Cartilage Tissue Engineering using Stem Cells and Bioprinting Technology – Barriers to Clinical Translation
- 1The University of Melbourne, Australia
- 2Department of surgery, The University of Melbourne, Australia
- 3Department of Orthopaedics, St Vincent's Hospital (Melbourne), Australia
- 4Department of Orthopaedics, St Vincent's Hospital (Melbourne), Australia
- 5Australian Research Council, Centre of Excellence for Electromaterials Science, Intelligent Polymer Research Institute, University of Wollongong, Australia
There is no long-term treatment strategy for young and active patients with cartilage defects. Early and effective joint preserving treatments in these patients are crucial in preventing the development of osteoarthritis.
Tissue engineering over the past few decades has presented hope in overcoming issues involved with current treatment strategies. Novel advances in 3D bioprinting technology have promoted more focus on efficient delivery of engineered tissue constructs. There have been promising in-vitro studies and several animal studies looking at 3D bioprinting of engineered cartilage tissue. However, to date there are still no human clinical trials using 3D printed engineered cartilage tissue.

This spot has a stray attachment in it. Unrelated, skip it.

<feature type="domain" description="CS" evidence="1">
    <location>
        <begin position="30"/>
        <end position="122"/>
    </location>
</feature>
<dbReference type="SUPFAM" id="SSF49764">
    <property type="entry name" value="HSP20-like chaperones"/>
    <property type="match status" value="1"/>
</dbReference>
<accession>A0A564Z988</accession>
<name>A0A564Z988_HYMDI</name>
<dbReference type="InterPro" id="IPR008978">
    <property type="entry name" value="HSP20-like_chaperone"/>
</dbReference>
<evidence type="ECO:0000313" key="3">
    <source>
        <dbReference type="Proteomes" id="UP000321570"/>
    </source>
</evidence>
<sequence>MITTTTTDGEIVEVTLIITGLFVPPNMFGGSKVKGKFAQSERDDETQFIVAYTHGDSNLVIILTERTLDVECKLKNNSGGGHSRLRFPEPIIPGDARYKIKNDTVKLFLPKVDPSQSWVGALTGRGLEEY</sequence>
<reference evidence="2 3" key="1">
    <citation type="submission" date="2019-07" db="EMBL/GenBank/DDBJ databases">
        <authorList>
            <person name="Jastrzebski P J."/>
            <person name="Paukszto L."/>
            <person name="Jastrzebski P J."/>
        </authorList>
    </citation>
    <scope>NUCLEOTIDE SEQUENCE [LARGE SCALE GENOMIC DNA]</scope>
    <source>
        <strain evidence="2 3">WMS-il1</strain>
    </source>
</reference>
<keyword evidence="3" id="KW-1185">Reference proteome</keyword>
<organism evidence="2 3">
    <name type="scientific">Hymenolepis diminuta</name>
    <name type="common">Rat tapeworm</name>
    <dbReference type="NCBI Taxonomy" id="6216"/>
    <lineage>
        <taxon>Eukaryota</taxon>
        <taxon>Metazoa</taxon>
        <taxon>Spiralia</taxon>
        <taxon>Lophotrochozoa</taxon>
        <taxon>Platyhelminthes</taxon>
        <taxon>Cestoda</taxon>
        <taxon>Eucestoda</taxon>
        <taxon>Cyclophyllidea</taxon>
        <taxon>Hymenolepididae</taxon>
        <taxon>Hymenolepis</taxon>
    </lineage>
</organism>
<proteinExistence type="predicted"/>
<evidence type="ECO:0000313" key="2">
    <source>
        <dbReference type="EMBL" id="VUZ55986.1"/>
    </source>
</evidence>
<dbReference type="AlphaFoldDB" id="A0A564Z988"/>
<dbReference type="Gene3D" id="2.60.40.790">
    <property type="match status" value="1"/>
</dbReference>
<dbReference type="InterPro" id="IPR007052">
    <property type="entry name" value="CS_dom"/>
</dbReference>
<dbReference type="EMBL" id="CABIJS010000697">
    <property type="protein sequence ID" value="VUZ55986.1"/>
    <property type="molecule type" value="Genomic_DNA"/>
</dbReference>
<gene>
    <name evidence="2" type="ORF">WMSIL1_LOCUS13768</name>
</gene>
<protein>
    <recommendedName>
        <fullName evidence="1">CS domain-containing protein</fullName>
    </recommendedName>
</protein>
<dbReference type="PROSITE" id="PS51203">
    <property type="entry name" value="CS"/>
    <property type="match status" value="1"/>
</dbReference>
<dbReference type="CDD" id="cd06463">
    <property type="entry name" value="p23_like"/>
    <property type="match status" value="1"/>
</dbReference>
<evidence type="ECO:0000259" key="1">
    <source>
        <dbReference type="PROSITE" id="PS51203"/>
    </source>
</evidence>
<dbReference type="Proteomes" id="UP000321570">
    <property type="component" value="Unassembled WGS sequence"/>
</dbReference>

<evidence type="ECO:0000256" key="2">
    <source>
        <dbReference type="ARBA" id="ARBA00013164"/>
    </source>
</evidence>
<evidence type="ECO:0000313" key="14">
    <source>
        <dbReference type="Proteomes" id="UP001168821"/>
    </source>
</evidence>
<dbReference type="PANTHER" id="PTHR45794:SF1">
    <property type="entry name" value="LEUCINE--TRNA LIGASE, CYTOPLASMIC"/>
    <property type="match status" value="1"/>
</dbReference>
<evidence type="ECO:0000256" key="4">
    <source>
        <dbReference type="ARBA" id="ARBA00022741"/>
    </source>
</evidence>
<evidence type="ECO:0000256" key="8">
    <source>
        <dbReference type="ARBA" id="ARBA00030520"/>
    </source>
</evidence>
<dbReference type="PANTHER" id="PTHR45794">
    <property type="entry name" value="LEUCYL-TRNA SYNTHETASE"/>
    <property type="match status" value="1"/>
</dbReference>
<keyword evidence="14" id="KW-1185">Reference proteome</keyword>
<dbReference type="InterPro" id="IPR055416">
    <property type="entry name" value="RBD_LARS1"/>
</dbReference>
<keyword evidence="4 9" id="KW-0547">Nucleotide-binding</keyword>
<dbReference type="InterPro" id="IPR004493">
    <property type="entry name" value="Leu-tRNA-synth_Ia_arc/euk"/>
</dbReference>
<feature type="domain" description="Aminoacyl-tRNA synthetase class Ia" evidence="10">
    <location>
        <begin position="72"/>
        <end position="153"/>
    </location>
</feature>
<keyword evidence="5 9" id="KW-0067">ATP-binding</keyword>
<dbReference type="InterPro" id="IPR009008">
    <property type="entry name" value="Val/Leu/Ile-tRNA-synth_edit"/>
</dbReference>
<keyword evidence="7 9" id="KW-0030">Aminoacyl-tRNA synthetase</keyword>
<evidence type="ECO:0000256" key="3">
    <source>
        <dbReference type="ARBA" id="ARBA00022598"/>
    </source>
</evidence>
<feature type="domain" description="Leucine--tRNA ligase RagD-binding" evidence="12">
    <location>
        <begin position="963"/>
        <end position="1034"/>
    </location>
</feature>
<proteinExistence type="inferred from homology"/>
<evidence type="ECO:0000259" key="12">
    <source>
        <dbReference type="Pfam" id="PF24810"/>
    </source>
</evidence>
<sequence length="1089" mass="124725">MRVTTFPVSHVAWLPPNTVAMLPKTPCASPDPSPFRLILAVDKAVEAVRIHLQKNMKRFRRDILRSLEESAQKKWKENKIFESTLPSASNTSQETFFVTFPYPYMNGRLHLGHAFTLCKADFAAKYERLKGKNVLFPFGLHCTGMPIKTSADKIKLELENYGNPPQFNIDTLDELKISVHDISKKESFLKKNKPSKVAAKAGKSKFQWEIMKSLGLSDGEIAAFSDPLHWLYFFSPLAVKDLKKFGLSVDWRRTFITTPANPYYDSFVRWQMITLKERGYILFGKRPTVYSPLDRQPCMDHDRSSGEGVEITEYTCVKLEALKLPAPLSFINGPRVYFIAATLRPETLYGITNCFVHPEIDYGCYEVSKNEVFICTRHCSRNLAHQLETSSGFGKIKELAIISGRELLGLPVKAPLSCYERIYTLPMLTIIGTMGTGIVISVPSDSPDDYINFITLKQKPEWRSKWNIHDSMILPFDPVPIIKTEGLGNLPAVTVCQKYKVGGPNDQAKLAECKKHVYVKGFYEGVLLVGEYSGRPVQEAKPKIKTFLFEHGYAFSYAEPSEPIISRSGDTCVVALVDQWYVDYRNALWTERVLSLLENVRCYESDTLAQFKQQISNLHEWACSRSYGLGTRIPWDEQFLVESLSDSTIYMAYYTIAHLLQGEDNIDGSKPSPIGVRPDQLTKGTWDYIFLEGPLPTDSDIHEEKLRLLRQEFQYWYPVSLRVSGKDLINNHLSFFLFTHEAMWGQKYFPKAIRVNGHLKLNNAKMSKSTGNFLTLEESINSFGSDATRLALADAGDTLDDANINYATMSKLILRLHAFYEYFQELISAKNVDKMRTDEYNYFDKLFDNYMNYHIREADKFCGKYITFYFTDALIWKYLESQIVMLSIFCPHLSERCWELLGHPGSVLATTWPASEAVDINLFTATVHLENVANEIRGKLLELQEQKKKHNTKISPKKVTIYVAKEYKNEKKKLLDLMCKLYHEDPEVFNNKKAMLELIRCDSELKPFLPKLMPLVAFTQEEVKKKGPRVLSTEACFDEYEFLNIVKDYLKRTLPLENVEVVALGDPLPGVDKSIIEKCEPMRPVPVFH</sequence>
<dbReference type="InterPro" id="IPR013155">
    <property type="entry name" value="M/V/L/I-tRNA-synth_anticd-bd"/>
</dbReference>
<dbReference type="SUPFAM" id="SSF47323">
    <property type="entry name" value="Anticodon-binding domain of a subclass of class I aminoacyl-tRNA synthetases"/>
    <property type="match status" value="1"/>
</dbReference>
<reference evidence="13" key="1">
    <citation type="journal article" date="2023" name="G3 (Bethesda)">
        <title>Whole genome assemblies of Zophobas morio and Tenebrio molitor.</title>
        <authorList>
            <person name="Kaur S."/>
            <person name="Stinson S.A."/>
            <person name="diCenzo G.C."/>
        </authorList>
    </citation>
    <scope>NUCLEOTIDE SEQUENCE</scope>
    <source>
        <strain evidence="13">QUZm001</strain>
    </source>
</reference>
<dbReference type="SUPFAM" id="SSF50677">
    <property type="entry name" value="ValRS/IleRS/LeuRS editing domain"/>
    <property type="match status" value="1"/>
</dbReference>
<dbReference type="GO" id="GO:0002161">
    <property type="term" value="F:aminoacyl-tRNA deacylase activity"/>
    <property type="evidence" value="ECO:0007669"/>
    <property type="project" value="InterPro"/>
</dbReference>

This review begins with discussion surrounding the difficulties with articular cartilage repair and the limitations of current clinical management options which have led to research in cartilage tissue engineering. Next, the major barriers in each of the 4 components of cartilage tissue engineering; cells, scaffolds, chemical and physical stimulation will be reviewed. Strategies that may overcome these barriers will be discussed. Finally, we will discuss the barriers surrounding intraoperative delivery of engineered tissue constructs and possible solutions.
Keywords: Cartilage, Stem Cells, scaffolds, Hydrogels, Tissue Engineering, Bioprinting, Biofabrication
Received: 31 Aug 2018;
Accepted: 08 Nov 2018.
Edited by:Zsolt J. Balogh, University of Newcastle, Australia
Reviewed by:KONSTANTINOS MARKATOS, Biomedical Research Foundation of the Academy of Athens, Greece
Holly T. Pilson, Independent researcher
Copyright: © 2018 Francis, Di Bella, Wallace and Choong. This is an open-access article distributed under the terms of the Creative Commons Attribution License (CC BY). The use, distribution or reproduction in other forums is permitted, provided the original author(s) and the copyright owner(s) are credited and that the original publication in this journal is cited, in accordance with accepted academic practice. No use, distribution or reproduction is permitted which does not comply with these terms.
* Correspondence: Dr. Sam L. Francis, The University of Melbourne, Melbourne, Australia, email@example.com